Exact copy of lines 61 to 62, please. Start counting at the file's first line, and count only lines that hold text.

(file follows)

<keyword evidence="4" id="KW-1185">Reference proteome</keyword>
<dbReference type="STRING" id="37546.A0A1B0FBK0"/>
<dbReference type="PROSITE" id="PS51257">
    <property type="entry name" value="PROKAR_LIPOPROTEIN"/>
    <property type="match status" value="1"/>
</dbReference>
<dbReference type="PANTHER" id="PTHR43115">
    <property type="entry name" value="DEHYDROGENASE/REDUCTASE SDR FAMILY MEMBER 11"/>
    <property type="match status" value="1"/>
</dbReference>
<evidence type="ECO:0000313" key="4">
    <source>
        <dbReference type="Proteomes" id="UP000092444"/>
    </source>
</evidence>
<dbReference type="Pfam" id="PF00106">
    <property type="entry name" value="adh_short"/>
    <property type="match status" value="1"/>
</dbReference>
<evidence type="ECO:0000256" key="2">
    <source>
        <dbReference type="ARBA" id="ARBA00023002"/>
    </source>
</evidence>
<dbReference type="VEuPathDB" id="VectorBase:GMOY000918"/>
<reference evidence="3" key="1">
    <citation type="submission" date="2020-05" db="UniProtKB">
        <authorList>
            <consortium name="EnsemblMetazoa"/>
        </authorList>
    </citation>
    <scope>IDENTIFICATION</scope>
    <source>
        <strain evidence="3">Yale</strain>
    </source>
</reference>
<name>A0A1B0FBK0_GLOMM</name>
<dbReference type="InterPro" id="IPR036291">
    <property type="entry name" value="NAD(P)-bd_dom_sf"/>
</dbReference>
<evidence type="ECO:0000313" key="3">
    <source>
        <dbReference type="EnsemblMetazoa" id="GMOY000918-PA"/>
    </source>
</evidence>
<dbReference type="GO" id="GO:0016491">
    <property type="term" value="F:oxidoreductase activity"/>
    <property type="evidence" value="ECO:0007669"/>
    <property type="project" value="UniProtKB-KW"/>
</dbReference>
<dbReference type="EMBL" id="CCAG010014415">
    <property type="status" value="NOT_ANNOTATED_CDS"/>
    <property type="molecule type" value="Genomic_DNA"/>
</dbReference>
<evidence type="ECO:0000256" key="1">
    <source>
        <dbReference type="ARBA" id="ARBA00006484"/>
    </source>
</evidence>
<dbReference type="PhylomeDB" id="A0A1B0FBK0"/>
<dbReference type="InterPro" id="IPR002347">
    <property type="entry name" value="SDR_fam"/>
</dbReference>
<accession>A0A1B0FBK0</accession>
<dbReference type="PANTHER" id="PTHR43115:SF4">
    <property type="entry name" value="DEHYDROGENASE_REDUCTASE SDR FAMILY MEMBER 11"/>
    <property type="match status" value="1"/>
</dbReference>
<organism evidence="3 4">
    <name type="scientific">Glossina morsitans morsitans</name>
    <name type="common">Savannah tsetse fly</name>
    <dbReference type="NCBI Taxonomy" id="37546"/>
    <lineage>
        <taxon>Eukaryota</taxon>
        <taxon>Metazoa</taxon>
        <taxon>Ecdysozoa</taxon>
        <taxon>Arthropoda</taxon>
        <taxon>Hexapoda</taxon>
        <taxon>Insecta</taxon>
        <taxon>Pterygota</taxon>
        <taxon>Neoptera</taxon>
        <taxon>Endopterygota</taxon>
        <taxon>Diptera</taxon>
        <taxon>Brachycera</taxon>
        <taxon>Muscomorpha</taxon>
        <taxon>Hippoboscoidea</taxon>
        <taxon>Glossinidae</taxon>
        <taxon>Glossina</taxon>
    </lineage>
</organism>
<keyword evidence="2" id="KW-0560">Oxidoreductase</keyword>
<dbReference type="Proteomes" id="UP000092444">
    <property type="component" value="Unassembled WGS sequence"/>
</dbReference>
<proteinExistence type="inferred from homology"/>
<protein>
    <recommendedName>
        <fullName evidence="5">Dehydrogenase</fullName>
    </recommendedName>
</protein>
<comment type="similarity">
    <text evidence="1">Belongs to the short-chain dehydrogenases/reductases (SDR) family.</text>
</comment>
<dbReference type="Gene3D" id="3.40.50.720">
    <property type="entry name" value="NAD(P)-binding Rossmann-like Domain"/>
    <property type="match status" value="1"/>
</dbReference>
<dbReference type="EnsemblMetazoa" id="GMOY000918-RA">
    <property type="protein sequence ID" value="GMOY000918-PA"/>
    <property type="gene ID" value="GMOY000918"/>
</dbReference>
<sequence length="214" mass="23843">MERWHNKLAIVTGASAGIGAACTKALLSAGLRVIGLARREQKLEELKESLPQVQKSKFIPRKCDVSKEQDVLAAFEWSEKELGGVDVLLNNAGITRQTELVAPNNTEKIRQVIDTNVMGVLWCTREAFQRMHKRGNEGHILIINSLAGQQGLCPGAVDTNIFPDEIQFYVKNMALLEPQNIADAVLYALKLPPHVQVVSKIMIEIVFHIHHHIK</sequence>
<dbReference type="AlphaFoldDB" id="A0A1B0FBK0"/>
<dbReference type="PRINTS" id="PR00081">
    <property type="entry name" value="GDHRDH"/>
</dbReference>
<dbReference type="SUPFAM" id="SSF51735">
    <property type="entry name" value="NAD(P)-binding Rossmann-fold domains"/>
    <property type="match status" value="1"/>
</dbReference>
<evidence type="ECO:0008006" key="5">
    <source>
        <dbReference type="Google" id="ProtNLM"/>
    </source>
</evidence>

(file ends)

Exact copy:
<dbReference type="InterPro" id="IPR002347">
    <property type="entry name" value="SDR_fam"/>